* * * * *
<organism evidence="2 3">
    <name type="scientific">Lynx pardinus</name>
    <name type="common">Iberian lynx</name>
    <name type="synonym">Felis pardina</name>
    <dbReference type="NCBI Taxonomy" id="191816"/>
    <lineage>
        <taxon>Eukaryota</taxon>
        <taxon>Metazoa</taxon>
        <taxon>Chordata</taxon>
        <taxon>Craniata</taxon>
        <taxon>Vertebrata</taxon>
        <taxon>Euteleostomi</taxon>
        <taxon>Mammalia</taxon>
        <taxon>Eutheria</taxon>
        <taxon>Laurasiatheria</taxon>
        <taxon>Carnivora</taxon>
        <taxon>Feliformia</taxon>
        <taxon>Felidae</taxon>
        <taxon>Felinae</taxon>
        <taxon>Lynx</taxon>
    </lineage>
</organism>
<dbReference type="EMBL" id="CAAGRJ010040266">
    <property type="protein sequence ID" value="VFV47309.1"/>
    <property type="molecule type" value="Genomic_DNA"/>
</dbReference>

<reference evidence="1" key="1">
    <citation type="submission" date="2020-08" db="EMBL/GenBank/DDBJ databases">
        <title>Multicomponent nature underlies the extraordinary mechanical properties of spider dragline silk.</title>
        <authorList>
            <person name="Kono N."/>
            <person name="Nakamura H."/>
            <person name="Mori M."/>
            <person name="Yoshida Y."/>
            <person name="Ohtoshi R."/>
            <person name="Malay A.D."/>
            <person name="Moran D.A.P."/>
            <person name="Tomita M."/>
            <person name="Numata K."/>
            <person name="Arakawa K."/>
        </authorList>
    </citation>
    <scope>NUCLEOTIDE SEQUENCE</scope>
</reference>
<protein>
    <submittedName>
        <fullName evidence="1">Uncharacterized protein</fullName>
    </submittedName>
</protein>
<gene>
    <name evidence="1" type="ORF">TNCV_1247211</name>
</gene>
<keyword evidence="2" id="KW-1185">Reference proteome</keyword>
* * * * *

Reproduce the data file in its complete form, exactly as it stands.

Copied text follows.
<organism evidence="2 3">
    <name type="scientific">Lynx pardinus</name>
    <name type="common">Iberian lynx</name>
    <name type="synonym">Felis pardina</name>
    <dbReference type="NCBI Taxonomy" id="191816"/>
    <lineage>
        <taxon>Eukaryota</taxon>
        <taxon>Metazoa</taxon>
        <taxon>Chordata</taxon>
        <taxon>Craniata</taxon>
        <taxon>Vertebrata</taxon>
        <taxon>Euteleostomi</taxon>
        <taxon>Mammalia</taxon>
        <taxon>Eutheria</taxon>
        <taxon>Laurasiatheria</taxon>
        <taxon>Carnivora</taxon>
        <taxon>Feliformia</taxon>
        <taxon>Felidae</taxon>
        <taxon>Felinae</taxon>
        <taxon>Lynx</taxon>
    </lineage>
</organism>
<dbReference type="EMBL" id="CAAGRJ010040266">
    <property type="protein sequence ID" value="VFV47309.1"/>
    <property type="molecule type" value="Genomic_DNA"/>
</dbReference>

<reference evidence="1" key="1">
    <citation type="submission" date="2020-08" db="EMBL/GenBank/DDBJ databases">
        <title>Multicomponent nature underlies the extraordinary mechanical properties of spider dragline silk.</title>
        <authorList>
            <person name="Kono N."/>
            <person name="Nakamura H."/>
            <person name="Mori M."/>
            <person name="Yoshida Y."/>
            <person name="Ohtoshi R."/>
            <person name="Malay A.D."/>
            <person name="Moran D.A.P."/>
            <person name="Tomita M."/>
            <person name="Numata K."/>
            <person name="Arakawa K."/>
        </authorList>
    </citation>
    <scope>NUCLEOTIDE SEQUENCE</scope>
</reference>
<protein>
    <submittedName>
        <fullName evidence="1">Uncharacterized protein</fullName>
    </submittedName>
</protein>
<gene>
    <name evidence="1" type="ORF">TNCV_1247211</name>
</gene>
<keyword evidence="2" id="KW-1185">Reference proteome</keyword>